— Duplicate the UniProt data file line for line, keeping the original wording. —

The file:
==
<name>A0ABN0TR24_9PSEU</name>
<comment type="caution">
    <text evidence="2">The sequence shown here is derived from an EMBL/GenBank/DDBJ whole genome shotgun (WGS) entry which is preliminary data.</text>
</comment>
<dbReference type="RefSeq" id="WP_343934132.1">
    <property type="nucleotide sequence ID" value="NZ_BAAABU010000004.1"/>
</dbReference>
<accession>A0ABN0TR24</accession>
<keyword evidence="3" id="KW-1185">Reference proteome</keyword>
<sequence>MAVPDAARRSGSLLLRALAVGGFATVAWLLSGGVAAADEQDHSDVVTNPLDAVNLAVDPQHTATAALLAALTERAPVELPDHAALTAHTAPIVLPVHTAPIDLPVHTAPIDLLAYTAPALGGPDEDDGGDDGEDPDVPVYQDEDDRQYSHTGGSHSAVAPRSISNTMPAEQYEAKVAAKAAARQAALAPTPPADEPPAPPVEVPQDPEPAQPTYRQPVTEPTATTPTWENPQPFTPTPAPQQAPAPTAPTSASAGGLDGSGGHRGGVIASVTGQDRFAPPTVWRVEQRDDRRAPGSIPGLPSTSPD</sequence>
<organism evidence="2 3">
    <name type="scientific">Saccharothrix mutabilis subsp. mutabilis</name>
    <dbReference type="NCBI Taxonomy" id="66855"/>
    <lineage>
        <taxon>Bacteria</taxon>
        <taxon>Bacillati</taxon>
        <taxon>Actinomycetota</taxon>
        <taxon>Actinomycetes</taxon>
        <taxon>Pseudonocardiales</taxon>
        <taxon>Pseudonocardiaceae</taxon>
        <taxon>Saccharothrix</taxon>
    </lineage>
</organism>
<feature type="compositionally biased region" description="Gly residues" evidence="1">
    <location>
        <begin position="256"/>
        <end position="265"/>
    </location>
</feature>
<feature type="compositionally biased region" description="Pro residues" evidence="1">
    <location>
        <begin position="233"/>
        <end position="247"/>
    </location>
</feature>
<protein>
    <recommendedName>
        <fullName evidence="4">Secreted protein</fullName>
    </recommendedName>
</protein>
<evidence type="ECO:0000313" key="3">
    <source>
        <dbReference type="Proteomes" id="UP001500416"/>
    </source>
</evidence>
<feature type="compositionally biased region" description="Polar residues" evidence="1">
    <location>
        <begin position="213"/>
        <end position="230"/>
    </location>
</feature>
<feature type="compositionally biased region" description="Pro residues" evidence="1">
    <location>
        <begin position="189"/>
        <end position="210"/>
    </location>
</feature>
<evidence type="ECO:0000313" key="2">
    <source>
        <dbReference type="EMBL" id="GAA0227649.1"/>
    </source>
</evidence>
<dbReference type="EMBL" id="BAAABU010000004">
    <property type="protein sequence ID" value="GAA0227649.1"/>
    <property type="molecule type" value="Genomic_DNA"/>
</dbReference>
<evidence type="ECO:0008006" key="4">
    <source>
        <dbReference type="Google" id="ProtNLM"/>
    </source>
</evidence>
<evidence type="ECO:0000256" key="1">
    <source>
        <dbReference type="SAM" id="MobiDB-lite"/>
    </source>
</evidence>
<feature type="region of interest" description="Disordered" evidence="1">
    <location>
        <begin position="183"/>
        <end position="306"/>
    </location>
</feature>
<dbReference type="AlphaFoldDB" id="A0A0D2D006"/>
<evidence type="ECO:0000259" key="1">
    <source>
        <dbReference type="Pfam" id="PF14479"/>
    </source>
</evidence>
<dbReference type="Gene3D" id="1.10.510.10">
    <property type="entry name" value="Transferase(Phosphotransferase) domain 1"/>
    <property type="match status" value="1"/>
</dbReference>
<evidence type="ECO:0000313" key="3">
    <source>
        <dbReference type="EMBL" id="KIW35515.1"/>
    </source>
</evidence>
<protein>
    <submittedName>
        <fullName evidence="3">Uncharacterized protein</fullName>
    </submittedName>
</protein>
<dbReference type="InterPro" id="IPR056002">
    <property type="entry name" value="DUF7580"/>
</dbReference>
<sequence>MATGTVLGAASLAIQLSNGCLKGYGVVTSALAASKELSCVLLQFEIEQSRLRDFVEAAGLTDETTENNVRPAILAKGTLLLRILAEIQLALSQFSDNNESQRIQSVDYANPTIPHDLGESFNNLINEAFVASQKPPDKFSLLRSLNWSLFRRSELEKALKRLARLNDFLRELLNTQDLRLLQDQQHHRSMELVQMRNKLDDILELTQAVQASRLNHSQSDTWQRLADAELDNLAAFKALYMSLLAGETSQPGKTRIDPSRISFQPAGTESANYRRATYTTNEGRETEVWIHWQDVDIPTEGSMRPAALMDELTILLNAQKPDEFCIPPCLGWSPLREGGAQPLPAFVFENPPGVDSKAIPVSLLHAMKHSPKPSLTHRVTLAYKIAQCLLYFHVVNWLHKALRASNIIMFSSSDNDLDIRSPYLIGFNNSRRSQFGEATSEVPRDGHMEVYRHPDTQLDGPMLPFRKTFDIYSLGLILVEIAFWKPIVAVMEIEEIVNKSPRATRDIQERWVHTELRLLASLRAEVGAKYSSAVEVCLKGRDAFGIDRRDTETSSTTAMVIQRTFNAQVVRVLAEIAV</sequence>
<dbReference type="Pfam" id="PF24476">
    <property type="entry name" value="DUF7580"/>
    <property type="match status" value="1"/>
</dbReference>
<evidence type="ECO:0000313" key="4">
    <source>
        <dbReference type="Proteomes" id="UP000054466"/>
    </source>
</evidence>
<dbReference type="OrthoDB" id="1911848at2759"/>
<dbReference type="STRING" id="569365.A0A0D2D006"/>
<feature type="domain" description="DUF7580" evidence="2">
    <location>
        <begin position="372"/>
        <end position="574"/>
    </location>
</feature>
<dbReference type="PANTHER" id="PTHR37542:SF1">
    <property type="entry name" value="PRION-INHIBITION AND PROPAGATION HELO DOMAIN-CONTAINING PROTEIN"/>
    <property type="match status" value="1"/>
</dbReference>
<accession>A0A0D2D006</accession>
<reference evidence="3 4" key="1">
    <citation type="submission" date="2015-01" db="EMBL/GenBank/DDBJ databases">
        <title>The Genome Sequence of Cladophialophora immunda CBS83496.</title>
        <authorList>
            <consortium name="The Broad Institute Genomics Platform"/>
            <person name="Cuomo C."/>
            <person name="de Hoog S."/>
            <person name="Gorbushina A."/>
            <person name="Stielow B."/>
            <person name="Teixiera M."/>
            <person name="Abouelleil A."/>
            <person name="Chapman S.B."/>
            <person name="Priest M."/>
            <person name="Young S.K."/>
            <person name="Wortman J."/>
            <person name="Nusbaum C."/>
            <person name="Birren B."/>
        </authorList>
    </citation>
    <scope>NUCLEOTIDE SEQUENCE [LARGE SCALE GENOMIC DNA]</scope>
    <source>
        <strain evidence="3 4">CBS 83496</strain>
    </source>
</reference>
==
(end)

<name>A0ABN0TR24_9PSEU</name>
<comment type="caution">
    <text evidence="2">The sequence shown here is derived from an EMBL/GenBank/DDBJ whole genome shotgun (WGS) entry which is preliminary data.</text>
</comment>
<dbReference type="RefSeq" id="WP_343934132.1">
    <property type="nucleotide sequence ID" value="NZ_BAAABU010000004.1"/>
</dbReference>
<accession>A0ABN0TR24</accession>
<keyword evidence="3" id="KW-1185">Reference proteome</keyword>
<sequence>MAVPDAARRSGSLLLRALAVGGFATVAWLLSGGVAAADEQDHSDVVTNPLDAVNLAVDPQHTATAALLAALTERAPVELPDHAALTAHTAPIVLPVHTAPIDLPVHTAPIDLLAYTAPALGGPDEDDGGDDGEDPDVPVYQDEDDRQYSHTGGSHSAVAPRSISNTMPAEQYEAKVAAKAAARQAALAPTPPADEPPAPPVEVPQDPEPAQPTYRQPVTEPTATTPTWENPQPFTPTPAPQQAPAPTAPTSASAGGLDGSGGHRGGVIASVTGQDRFAPPTVWRVEQRDDRRAPGSIPGLPSTSPD</sequence>
<organism evidence="2 3">
    <name type="scientific">Saccharothrix mutabilis subsp. mutabilis</name>
    <dbReference type="NCBI Taxonomy" id="66855"/>
    <lineage>
        <taxon>Bacteria</taxon>
        <taxon>Bacillati</taxon>
        <taxon>Actinomycetota</taxon>
        <taxon>Actinomycetes</taxon>
        <taxon>Pseudonocardiales</taxon>
        <taxon>Pseudonocardiaceae</taxon>
        <taxon>Saccharothrix</taxon>
    </lineage>
</organism>
<feature type="compositionally biased region" description="Gly residues" evidence="1">
    <location>
        <begin position="256"/>
        <end position="265"/>
    </location>
</feature>
<feature type="compositionally biased region" description="Pro residues" evidence="1">
    <location>
        <begin position="233"/>
        <end position="247"/>
    </location>
</feature>
<protein>
    <recommendedName>
        <fullName evidence="4">Secreted protein</fullName>
    </recommendedName>
</protein>
<evidence type="ECO:0000313" key="3">
    <source>
        <dbReference type="Proteomes" id="UP001500416"/>
    </source>
</evidence>
<feature type="compositionally biased region" description="Polar residues" evidence="1">
    <location>
        <begin position="213"/>
        <end position="230"/>
    </location>
</feature>
<feature type="compositionally biased region" description="Pro residues" evidence="1">
    <location>
        <begin position="189"/>
        <end position="210"/>
    </location>
</feature>
<evidence type="ECO:0000313" key="2">
    <source>
        <dbReference type="EMBL" id="GAA0227649.1"/>
    </source>
</evidence>
<dbReference type="EMBL" id="BAAABU010000004">
    <property type="protein sequence ID" value="GAA0227649.1"/>
    <property type="molecule type" value="Genomic_DNA"/>
</dbReference>
<evidence type="ECO:0008006" key="4">
    <source>
        <dbReference type="Google" id="ProtNLM"/>
    </source>
</evidence>
<evidence type="ECO:0000256" key="1">
    <source>
        <dbReference type="SAM" id="MobiDB-lite"/>
    </source>
</evidence>
<feature type="region of interest" description="Disordered" evidence="1">
    <location>
        <begin position="183"/>
        <end position="306"/>
    </location>
</feature>
<dbReference type="AlphaFoldDB" id="A0A0D2D006"/>
<evidence type="ECO:0000259" key="1">
    <source>
        <dbReference type="Pfam" id="PF14479"/>
    </source>
</evidence>
<dbReference type="Gene3D" id="1.10.510.10">
    <property type="entry name" value="Transferase(Phosphotransferase) domain 1"/>
    <property type="match status" value="1"/>
</dbReference>
<evidence type="ECO:0000313" key="3">
    <source>
        <dbReference type="EMBL" id="KIW35515.1"/>
    </source>
</evidence>
<protein>
    <submittedName>
        <fullName evidence="3">Uncharacterized protein</fullName>
    </submittedName>
</protein>
<dbReference type="InterPro" id="IPR056002">
    <property type="entry name" value="DUF7580"/>
</dbReference>
<sequence>MATGTVLGAASLAIQLSNGCLKGYGVVTSALAASKELSCVLLQFEIEQSRLRDFVEAAGLTDETTENNVRPAILAKGTLLLRILAEIQLALSQFSDNNESQRIQSVDYANPTIPHDLGESFNNLINEAFVASQKPPDKFSLLRSLNWSLFRRSELEKALKRLARLNDFLRELLNTQDLRLLQDQQHHRSMELVQMRNKLDDILELTQAVQASRLNHSQSDTWQRLADAELDNLAAFKALYMSLLAGETSQPGKTRIDPSRISFQPAGTESANYRRATYTTNEGRETEVWIHWQDVDIPTEGSMRPAALMDELTILLNAQKPDEFCIPPCLGWSPLREGGAQPLPAFVFENPPGVDSKAIPVSLLHAMKHSPKPSLTHRVTLAYKIAQCLLYFHVVNWLHKALRASNIIMFSSSDNDLDIRSPYLIGFNNSRRSQFGEATSEVPRDGHMEVYRHPDTQLDGPMLPFRKTFDIYSLGLILVEIAFWKPIVAVMEIEEIVNKSPRATRDIQERWVHTELRLLASLRAEVGAKYSSAVEVCLKGRDAFGIDRRDTETSSTTAMVIQRTFNAQVVRVLAEIAV</sequence>
<dbReference type="Pfam" id="PF24476">
    <property type="entry name" value="DUF7580"/>
    <property type="match status" value="1"/>
</dbReference>
<evidence type="ECO:0000313" key="4">
    <source>
        <dbReference type="Proteomes" id="UP000054466"/>
    </source>
</evidence>
<dbReference type="OrthoDB" id="1911848at2759"/>
<dbReference type="STRING" id="569365.A0A0D2D006"/>
<feature type="domain" description="DUF7580" evidence="2">
    <location>
        <begin position="372"/>
        <end position="574"/>
    </location>
</feature>
<dbReference type="PANTHER" id="PTHR37542:SF1">
    <property type="entry name" value="PRION-INHIBITION AND PROPAGATION HELO DOMAIN-CONTAINING PROTEIN"/>
    <property type="match status" value="1"/>
</dbReference>
<accession>A0A0D2D006</accession>
<reference evidence="3 4" key="1">
    <citation type="submission" date="2015-01" db="EMBL/GenBank/DDBJ databases">
        <title>The Genome Sequence of Cladophialophora immunda CBS83496.</title>
        <authorList>
            <consortium name="The Broad Institute Genomics Platform"/>
            <person name="Cuomo C."/>
            <person name="de Hoog S."/>
            <person name="Gorbushina A."/>
            <person name="Stielow B."/>
            <person name="Teixiera M."/>
            <person name="Abouelleil A."/>
            <person name="Chapman S.B."/>
            <person name="Priest M."/>
            <person name="Young S.K."/>
            <person name="Wortman J."/>
            <person name="Nusbaum C."/>
            <person name="Birren B."/>
        </authorList>
    </citation>
    <scope>NUCLEOTIDE SEQUENCE [LARGE SCALE GENOMIC DNA]</scope>
    <source>
        <strain evidence="3 4">CBS 83496</strain>
    </source>
</reference>